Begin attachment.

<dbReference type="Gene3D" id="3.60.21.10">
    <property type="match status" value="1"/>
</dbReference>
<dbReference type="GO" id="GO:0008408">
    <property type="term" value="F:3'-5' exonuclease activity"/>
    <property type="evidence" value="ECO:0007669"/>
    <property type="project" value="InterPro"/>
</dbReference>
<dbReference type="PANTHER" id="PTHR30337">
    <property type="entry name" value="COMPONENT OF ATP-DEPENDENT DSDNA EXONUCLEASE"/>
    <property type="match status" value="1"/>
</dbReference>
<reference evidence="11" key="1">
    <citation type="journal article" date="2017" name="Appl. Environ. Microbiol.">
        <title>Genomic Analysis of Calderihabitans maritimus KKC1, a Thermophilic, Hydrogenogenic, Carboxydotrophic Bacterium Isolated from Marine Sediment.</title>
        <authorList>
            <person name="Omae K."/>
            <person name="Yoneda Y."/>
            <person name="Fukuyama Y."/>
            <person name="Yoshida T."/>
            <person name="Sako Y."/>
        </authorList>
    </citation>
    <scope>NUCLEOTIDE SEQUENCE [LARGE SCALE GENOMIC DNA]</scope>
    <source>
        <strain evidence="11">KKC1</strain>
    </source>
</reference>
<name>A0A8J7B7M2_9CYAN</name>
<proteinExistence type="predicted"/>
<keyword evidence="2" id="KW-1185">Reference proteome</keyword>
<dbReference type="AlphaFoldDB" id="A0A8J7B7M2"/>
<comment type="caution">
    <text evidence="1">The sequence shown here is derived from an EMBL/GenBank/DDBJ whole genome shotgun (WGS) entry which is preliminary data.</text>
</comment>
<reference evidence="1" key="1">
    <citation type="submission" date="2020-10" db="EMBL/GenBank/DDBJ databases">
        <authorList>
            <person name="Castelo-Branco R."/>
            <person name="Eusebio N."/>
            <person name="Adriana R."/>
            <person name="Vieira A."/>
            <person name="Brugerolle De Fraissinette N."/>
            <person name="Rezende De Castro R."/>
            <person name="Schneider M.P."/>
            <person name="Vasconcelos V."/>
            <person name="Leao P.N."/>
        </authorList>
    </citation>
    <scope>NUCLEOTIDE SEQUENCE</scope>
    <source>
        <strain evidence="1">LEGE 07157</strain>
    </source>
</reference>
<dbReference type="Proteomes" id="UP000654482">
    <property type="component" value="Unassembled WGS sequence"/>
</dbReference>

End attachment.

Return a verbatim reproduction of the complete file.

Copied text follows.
<dbReference type="Gene3D" id="3.60.21.10">
    <property type="match status" value="1"/>
</dbReference>
<dbReference type="GO" id="GO:0008408">
    <property type="term" value="F:3'-5' exonuclease activity"/>
    <property type="evidence" value="ECO:0007669"/>
    <property type="project" value="InterPro"/>
</dbReference>
<dbReference type="PANTHER" id="PTHR30337">
    <property type="entry name" value="COMPONENT OF ATP-DEPENDENT DSDNA EXONUCLEASE"/>
    <property type="match status" value="1"/>
</dbReference>
<reference evidence="11" key="1">
    <citation type="journal article" date="2017" name="Appl. Environ. Microbiol.">
        <title>Genomic Analysis of Calderihabitans maritimus KKC1, a Thermophilic, Hydrogenogenic, Carboxydotrophic Bacterium Isolated from Marine Sediment.</title>
        <authorList>
            <person name="Omae K."/>
            <person name="Yoneda Y."/>
            <person name="Fukuyama Y."/>
            <person name="Yoshida T."/>
            <person name="Sako Y."/>
        </authorList>
    </citation>
    <scope>NUCLEOTIDE SEQUENCE [LARGE SCALE GENOMIC DNA]</scope>
    <source>
        <strain evidence="11">KKC1</strain>
    </source>
</reference>
<name>A0A8J7B7M2_9CYAN</name>
<proteinExistence type="predicted"/>
<keyword evidence="2" id="KW-1185">Reference proteome</keyword>
<dbReference type="AlphaFoldDB" id="A0A8J7B7M2"/>
<comment type="caution">
    <text evidence="1">The sequence shown here is derived from an EMBL/GenBank/DDBJ whole genome shotgun (WGS) entry which is preliminary data.</text>
</comment>
<reference evidence="1" key="1">
    <citation type="submission" date="2020-10" db="EMBL/GenBank/DDBJ databases">
        <authorList>
            <person name="Castelo-Branco R."/>
            <person name="Eusebio N."/>
            <person name="Adriana R."/>
            <person name="Vieira A."/>
            <person name="Brugerolle De Fraissinette N."/>
            <person name="Rezende De Castro R."/>
            <person name="Schneider M.P."/>
            <person name="Vasconcelos V."/>
            <person name="Leao P.N."/>
        </authorList>
    </citation>
    <scope>NUCLEOTIDE SEQUENCE</scope>
    <source>
        <strain evidence="1">LEGE 07157</strain>
    </source>
</reference>
<dbReference type="Proteomes" id="UP000654482">
    <property type="component" value="Unassembled WGS sequence"/>
</dbReference>